When the firearms prohibition was announced, Prime Minister Ardern indicated that there would be very little time for submissions, and even laughed at the suggestion of submissions to the select committee. But now we see a stark contrast between that and her statement on proposed euthanasia laws where she says that new laws take time to put into place. Let’s dig a little deeper into why she doesn’t consider herself a hypocrite.

Looking at any proposed euthanasia bill, there is still a great deal of controversy – many have the view that assisted death is abhorrent in any capacity, while others say that terminal patients should be allowed to suffer less. Without taking any sides, it is plain to see that there are very contrasting opinions. But the key part is that within that there are contrasting opinions in the twittersphere, the twittersphere being the voices of the more left leaning individuals that get most involved in political discussions online, most notably on twitter, and it is well established that the tech giants of Silicon Valley favour that side of the political spectrum. To her credit, she connects with people online far more than many heads of state, even if it is only really interaction with a particular slice of society. So, from that perspective, where one gets a great deal of political feedback from this online arena, she can clearly see that the “public” is divided. Clearly it is, and to such an extent that even online politicos that hang out on twitter display a lack of unity when it comes to euthanasia.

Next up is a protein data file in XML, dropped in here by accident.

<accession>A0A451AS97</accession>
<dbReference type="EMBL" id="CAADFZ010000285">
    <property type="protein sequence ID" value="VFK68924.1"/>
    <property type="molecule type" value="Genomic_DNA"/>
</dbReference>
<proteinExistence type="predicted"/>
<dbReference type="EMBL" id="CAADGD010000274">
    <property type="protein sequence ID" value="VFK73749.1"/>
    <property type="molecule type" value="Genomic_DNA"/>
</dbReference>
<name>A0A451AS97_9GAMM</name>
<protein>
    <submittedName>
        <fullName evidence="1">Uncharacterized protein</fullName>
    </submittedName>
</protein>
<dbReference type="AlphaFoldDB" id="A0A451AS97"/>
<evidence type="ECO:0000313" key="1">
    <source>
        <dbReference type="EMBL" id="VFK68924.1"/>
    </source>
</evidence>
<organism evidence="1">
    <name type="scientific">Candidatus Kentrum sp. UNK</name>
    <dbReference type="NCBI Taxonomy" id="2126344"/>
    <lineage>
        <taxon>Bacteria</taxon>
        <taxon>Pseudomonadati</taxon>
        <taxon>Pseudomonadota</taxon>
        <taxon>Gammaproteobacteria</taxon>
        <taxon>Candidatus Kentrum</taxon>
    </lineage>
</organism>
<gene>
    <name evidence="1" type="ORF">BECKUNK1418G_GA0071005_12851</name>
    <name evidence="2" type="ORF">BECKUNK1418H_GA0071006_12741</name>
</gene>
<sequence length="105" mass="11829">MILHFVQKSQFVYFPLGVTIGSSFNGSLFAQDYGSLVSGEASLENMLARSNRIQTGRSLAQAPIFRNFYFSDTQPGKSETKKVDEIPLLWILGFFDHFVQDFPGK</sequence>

Now, apply that same viewpoint that the Prime Minister has, but to firearms. Because of this tendency to only interact with the political left, Ms Ardern mistakenly believes that there is unity among the entire population to eradicate firearms. She is peering through a small and deliberately-tinted window – one that she feels confirms her narrow point of view. This is confirmation bias, and we see the same thing happen among anti-vax and flat earth proponents seeking out only that feedback which reassures them they are on the right path. So, in the mind of the Prime Minister the debate has already been had and the people have decided that firearms have no place in NZ. In this way she feels entirely comfortable enacting legislation in a matter of days that firearms owners criticize as a confiscation with no positive outcomes and at great cost, because clearly those people are outliers and a minority.

Ignored are the hardworking taxpayers who have no time nor care for twitter or making a fuss about the latest rights debate online. While the Prime Minister sits in a comfy office in the beehive hundreds of thousands of kiwis are out there doing it tough in order for her to have taxes to squander.

There is no getting around the issue; the firearms law was rushed, deliberately excluded Kiwis from contributing meaningfully, skirted around the usual process of lawmaking in NZ, and completely failed to make informed policy based on facts and expert opinions. Instead we got virtue signalling and MP’s giving themselves plenty of pats on the back doing such a “great job” so quickly.

In short, Jacinda Ardern thinks that the debate over firearms has long since been won by anti-gun campaigners and it was merely an opportunity to put it into law, definitely not letting a good tragedy go to waste. The same style of action against any ethnic minority would be met with disdain and violent protest, but because the most affected demographic is non-urban white males it is instead met with cheer and applause.